Next month, more than 150,000 people will be in the city of Austin to attend South by Southwest, which started in 1987 as a tiny indie festival but has blossomed into a nine-day conference featuring the hottest names in music and film and politics and computers. There will be live performances and movie premieres alongside panel discussions addressing everything under the hot Texas sun. It’s Coachella mixed with TED talks and some Sundance; a sort of Burning Man for brands, corporate and personal, that is forecast to inject more than $200 million into the local economy.
SXSW will be hosting some of the hottest brands from entertainment to politics: Lena Dunham will be delivering an opening keynote address at the film festival; Fred Armisen and Carrie Brownstein of “Portlandia” will be talking comedy on a panel with “Saturday Night Live” alum and late-night host Seth Meyers. Celebrity astrophysicist Neil deGrasse Tyson will be there. Even WikiLeaks founder and fugitive Julian Assange will be making an appearance (via Skype) to discuss “the future of democracy.” And when this all happens? Every media person you follow on Twitter will be tweeting away about it to the point of unfollowing.
“What we’ve got is this incredible brand that sells excitement and novelty,” said Eric Glatt, one of the many speakers booked for SXSW 2014, when I spoke to him. “Here’s the place to discover the next big thing. If you are cool, you are going to be in Austin because that’s where all the cool people are going to be exchanging ideas on the next big technology start-up or the next app or the next band or whatever it might be.”
He doesn’t have a show on HBO or an international arrest warrant like some other presenters, but Eric is one of the more interesting invites.
He told me that his hosts at SXSW should probably be sued.
SXSW should have expected that. In 2011, Eric and others who worked as unpaid interns on the movie “Black Swan” sued film studio Fox Searchlight for back wages, an experience he’ll be talking about on the panel “Debating Internships: The Value of Unpaid Work.” That’s relevant because at SXSW, more than 3,000 people – some called “volunteers” and others called “interns” – work for nothing...

Annapolis Police Chief Cites Parody Story About Marijuana Overdoses in Testimony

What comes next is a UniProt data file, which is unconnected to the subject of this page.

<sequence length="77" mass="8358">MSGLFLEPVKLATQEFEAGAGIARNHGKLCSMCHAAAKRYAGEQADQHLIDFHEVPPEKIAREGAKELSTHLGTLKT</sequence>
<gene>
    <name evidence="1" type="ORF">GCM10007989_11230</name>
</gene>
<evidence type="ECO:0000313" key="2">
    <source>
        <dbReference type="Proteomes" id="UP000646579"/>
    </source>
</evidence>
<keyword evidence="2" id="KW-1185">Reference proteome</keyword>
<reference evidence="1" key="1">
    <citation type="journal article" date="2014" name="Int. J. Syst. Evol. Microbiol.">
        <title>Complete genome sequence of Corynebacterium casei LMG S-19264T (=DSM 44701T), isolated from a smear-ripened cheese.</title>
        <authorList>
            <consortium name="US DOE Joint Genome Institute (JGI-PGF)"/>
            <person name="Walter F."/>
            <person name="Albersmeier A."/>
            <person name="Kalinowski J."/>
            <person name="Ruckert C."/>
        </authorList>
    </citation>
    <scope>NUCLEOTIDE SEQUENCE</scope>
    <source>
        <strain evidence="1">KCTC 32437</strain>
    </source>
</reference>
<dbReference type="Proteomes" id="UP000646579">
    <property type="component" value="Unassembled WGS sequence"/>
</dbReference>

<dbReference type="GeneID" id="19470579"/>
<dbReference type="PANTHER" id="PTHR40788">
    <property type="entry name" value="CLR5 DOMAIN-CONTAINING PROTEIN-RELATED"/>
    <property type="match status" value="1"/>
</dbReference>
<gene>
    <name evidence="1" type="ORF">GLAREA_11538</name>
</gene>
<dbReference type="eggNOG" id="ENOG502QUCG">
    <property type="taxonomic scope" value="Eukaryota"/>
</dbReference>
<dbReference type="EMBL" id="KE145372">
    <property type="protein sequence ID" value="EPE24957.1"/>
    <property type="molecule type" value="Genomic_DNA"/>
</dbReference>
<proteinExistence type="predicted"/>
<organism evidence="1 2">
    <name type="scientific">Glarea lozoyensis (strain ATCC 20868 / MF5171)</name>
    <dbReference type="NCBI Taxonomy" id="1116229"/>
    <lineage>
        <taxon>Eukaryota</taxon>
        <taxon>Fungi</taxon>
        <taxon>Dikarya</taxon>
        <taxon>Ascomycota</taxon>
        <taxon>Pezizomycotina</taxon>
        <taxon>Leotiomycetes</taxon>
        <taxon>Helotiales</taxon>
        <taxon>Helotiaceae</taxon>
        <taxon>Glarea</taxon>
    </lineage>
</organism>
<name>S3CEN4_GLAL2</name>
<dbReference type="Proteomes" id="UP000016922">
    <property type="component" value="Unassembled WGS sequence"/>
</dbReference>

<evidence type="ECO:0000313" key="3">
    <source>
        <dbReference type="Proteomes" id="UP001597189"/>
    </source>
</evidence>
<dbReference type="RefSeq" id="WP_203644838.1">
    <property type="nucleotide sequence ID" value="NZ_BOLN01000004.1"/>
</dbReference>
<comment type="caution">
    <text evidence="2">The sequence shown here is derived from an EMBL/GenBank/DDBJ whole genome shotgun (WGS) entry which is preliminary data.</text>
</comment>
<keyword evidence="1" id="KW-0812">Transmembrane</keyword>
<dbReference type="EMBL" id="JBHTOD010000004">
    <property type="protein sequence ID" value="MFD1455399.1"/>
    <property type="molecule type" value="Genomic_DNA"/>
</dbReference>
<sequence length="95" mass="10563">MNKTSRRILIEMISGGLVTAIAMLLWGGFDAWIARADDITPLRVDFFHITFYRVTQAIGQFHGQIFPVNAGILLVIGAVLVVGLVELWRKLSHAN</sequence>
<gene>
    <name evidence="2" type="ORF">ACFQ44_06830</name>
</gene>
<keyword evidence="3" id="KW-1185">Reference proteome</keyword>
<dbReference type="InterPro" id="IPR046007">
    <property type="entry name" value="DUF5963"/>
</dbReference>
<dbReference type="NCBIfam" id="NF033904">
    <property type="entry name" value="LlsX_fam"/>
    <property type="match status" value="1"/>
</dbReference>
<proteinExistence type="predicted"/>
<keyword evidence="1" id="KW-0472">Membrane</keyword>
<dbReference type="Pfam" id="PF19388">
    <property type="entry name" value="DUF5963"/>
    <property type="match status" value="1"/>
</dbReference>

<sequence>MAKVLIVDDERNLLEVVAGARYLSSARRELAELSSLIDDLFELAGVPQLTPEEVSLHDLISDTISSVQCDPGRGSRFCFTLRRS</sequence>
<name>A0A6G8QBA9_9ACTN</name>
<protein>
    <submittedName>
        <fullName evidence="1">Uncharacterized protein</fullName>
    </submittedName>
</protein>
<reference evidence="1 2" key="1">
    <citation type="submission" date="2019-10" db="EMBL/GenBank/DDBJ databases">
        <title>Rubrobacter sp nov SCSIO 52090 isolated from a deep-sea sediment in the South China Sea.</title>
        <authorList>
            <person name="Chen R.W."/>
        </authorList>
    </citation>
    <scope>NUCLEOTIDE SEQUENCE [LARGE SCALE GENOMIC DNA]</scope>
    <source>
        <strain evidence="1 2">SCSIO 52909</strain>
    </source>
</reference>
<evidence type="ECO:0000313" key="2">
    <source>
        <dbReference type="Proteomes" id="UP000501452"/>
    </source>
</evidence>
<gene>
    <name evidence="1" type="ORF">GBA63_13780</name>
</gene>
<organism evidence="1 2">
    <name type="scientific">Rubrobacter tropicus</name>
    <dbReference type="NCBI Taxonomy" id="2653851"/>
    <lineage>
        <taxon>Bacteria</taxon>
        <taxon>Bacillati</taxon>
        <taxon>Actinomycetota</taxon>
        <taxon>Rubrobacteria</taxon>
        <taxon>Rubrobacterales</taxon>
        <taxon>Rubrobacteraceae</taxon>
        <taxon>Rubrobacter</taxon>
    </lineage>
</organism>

You can’t make this up. During testimony on a proposed bill to legalize marijuana in Maryland, Annapolis Police Chief Michael Pristoop cited a parody story about marijuana overdoses to make his case against legalization. From the Capital Gazette:

Testifying against bills proposed to legalize and decriminalize marijuana in the state, Annapolis Police Chief Michael Pristoop cited a hoax story that claimed 37 people had died the first day marijuana was legalized in Colorado...

“The first day of legalization, that’s when Colorado experienced 37 deaths that day from overdose on marijuana,” Pristoop testified at Tuesday’s Senate Judicial Proceedings Committee hearing. “I remember the first day it was decriminalized there were 37 deaths.” ...
The jokes just write themselves.




Well, that was worth missing live in the ballroom.

We simply watched a remote stream in the press room. I got fussed at by a HIMSS staffer (the one who'd incorrectly told us that Hillary was going to "announce" for 2016 during her Keynote) for even taking this picture. Seriously? Is this the USSR? Or MLB?



Above: the Press Room
Above and below: it's not all about software. Lots of cool hardware abound.
So, HIMSS is not only the event host, they're also a vendor.
DoD contractors also in on healthcare. First, we'll blow you up,
then we'll heal you.
I want one of these! KHIT wants to come back as a vendor!
Props to the CommonWell interop alliance.
A photographer's dream, this place.
Even IHC has a bus!
Above and below: they didn't waste any time tearing everything down
once the Hall closed for the last time.

More to come...